Economic news in Europe continues to take a back-seat to volatility in politics. Yesterday's announcement by U.K. Prime Minister Theresa May that she is seeking a snap general election on June 8th cast further doubt over what exactly Brexit will look like.
Chief Eurozone Economist Claus Vistesen on European Car Sales
European Central Bank unveils major stimulus program...
European heads of states will convene tomorrow, virtually, in the Council to continue the debate on a joint and coordinated response to the Covid-19 epidemic. The meeting will progress along two tracks.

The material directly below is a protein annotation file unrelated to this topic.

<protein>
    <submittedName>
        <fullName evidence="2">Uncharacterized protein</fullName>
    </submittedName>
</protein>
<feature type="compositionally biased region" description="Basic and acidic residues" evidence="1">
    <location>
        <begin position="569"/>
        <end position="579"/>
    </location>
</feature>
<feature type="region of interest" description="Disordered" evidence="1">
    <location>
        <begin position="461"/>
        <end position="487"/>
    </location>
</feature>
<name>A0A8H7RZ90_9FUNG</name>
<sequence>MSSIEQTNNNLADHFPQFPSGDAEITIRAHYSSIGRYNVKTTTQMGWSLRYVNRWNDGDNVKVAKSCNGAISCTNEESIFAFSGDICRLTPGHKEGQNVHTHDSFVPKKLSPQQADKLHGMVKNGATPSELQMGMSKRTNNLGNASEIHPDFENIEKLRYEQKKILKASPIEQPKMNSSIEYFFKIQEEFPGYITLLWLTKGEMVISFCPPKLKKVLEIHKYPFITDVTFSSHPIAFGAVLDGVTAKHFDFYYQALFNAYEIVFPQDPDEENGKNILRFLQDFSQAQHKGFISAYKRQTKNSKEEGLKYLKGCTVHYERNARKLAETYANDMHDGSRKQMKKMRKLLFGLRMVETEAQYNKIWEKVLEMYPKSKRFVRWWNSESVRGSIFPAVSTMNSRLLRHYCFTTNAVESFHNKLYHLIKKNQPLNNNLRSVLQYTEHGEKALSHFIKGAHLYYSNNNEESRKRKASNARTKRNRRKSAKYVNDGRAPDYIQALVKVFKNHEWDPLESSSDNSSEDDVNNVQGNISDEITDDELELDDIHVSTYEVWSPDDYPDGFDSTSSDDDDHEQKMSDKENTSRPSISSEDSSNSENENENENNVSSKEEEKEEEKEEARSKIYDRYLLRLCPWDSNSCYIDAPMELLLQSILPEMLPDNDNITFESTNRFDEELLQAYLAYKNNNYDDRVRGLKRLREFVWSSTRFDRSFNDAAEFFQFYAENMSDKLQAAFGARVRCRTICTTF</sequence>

The European financial sector was in the news again on Friday, propelled by further weakness in Deutsche Bank's share price. In our Monitor of September 27, we said that worries of a European "Lehman Moment" were overblown.
Chief Eurozone Economist Claus Vistesen on the latest action from the ECB
Chief Eurozone Economist Claus Vistesen on the Italian Referendum result
Claus Vistesen comments on Eurozone deflation
Cheif Eurozone Economist Claus Vistesen discussing the Coronavirus response in Europe and the upcoming ECB meeting this week
Freya Beamish, chief Asia economist at Pantheon Macroeconomics, discusses how China's economy can influence a U.S. trade agreement and looks forward to U.S.-European trade talks.
Ian Shepherdson, chief economist at Pantheon Macroeconomics, told CNBC's "Squawk Box Europe" on Wednesday that the televised debate between Johnson and Corbyn had been "disappointing."